Kenneth Baker's Faber Book of War Poetry is a hard act to follow; Hollander's not fazed. Both works are cunningly devised to keep monotony at bay (all that slaying!), Baker proceeding by categories, which are legion (Plunder and Spoils, Spying), Hollander broadly chronologically. To give you the flavour, we open with a bang (just read it) from Paradise Lost, which I'd never managed to get a fix on before, followed by David's Lament from 2:Samuel (if you don't know, it's the 'How are the mighty fallen' bit, and every schoolchild* should know it) followed in its turn, after Sennacherib (you know? 'The Assyrian came down like a wolf on the fold') and two bits of Tennyson's Iliad, by.. Edwin Muir! Beautifully put together, this is one to devour in an evening and leave you with much to ponder. Though three Thomas 'Ye Mariners of England' Campbells is probably two too many.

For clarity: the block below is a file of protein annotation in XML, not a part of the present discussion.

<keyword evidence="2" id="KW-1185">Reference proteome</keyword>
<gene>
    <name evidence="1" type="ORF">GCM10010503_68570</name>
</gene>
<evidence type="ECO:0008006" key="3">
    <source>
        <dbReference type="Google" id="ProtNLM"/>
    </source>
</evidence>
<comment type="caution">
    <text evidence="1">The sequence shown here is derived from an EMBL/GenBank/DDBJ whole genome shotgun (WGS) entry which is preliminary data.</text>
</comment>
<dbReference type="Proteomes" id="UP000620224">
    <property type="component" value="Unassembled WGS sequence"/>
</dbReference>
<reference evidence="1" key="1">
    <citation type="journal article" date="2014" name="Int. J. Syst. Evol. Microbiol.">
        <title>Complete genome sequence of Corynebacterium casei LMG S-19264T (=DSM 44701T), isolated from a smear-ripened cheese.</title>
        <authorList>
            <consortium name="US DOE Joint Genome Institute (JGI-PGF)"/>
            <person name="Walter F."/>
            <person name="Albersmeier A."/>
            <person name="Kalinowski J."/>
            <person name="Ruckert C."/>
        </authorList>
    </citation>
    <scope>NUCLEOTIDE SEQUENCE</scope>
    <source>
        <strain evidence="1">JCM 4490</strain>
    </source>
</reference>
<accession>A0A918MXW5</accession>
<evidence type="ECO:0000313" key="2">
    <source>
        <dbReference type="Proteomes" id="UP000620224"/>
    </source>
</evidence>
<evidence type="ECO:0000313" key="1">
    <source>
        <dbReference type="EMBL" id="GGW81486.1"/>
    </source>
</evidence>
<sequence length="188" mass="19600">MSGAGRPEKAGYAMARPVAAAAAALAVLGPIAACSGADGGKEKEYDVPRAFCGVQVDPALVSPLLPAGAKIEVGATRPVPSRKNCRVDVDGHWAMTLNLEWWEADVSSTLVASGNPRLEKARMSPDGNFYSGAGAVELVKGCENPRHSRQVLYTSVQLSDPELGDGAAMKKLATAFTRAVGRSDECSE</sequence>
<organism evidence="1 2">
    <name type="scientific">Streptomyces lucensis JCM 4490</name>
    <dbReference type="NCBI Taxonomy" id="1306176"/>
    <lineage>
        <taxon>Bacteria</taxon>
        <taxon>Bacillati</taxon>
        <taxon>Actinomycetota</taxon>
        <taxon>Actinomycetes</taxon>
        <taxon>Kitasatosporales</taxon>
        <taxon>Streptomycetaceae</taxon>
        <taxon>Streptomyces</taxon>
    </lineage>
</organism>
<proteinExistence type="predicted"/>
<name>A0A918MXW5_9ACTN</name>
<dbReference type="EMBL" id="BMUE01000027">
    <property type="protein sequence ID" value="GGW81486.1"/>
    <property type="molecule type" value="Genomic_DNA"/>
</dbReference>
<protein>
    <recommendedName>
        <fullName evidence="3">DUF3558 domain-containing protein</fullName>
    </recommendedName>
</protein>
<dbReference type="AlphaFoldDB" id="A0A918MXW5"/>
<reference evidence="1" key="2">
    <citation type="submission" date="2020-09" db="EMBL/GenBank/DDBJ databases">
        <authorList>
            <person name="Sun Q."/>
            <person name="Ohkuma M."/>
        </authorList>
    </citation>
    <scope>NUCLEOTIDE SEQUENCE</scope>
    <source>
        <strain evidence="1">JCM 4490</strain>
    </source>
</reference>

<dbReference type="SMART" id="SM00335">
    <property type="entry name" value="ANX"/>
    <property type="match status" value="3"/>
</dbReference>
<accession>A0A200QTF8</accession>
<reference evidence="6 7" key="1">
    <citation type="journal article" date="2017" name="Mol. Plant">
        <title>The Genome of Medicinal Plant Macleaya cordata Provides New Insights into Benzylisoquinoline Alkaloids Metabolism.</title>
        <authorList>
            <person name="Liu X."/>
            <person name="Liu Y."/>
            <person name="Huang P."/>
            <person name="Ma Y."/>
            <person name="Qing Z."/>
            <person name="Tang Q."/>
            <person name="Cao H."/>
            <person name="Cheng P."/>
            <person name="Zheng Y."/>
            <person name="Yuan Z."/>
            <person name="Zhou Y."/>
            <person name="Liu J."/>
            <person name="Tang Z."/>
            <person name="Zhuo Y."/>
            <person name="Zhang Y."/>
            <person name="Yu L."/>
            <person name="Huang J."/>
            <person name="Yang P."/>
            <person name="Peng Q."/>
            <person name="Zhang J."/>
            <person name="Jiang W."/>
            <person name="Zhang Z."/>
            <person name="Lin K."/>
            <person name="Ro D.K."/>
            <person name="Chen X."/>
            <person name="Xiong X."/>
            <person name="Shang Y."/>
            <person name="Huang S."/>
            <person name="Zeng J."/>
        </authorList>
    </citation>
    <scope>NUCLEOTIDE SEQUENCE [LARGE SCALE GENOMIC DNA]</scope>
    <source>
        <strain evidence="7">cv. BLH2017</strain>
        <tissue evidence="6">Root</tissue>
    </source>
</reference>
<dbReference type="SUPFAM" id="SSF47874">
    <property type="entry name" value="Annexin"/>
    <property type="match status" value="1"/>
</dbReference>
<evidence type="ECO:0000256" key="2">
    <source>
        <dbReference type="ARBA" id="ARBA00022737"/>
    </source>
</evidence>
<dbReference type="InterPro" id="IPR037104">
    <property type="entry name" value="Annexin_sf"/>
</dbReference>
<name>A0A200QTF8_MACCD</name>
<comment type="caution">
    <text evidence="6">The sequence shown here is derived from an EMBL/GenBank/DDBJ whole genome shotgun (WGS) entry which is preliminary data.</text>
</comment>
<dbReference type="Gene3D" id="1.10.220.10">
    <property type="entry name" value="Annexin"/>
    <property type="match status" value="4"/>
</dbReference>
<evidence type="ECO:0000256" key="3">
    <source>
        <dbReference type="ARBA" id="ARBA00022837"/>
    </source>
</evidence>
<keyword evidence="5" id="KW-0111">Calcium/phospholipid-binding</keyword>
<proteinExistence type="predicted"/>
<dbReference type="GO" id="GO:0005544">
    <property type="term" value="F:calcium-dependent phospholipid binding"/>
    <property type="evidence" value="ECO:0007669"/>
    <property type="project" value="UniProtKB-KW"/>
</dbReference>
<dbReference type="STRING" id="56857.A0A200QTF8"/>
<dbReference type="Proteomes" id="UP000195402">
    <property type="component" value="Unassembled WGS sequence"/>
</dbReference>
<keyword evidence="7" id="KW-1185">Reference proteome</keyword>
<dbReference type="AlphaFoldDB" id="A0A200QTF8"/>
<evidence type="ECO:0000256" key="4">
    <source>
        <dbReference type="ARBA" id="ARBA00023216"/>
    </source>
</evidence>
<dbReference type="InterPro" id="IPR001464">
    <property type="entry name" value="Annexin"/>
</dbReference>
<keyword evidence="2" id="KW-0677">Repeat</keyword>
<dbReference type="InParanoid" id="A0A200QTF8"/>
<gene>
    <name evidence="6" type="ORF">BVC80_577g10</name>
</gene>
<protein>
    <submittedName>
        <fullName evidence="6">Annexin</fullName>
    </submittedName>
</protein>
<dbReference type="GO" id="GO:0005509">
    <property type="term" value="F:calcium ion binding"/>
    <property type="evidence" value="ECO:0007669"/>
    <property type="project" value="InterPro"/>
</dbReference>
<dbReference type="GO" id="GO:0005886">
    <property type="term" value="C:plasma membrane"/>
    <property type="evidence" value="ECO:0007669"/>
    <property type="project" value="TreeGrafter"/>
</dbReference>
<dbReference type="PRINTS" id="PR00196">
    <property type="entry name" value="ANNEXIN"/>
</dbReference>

And while we're on the subject of war anthologies, I can't forbear to mention Daniel George's All in a Maze ('with some assistance', it says, from the then more marketable Rose Macaulay), published with great percipience in 1939. Now that really *will* last a lifetime! (See my review of his A Peck of Troubles.)
* though I note a problematic word in the second line that teachers will nowadays need to explicate - or defuse - BEFORE embarking on the poem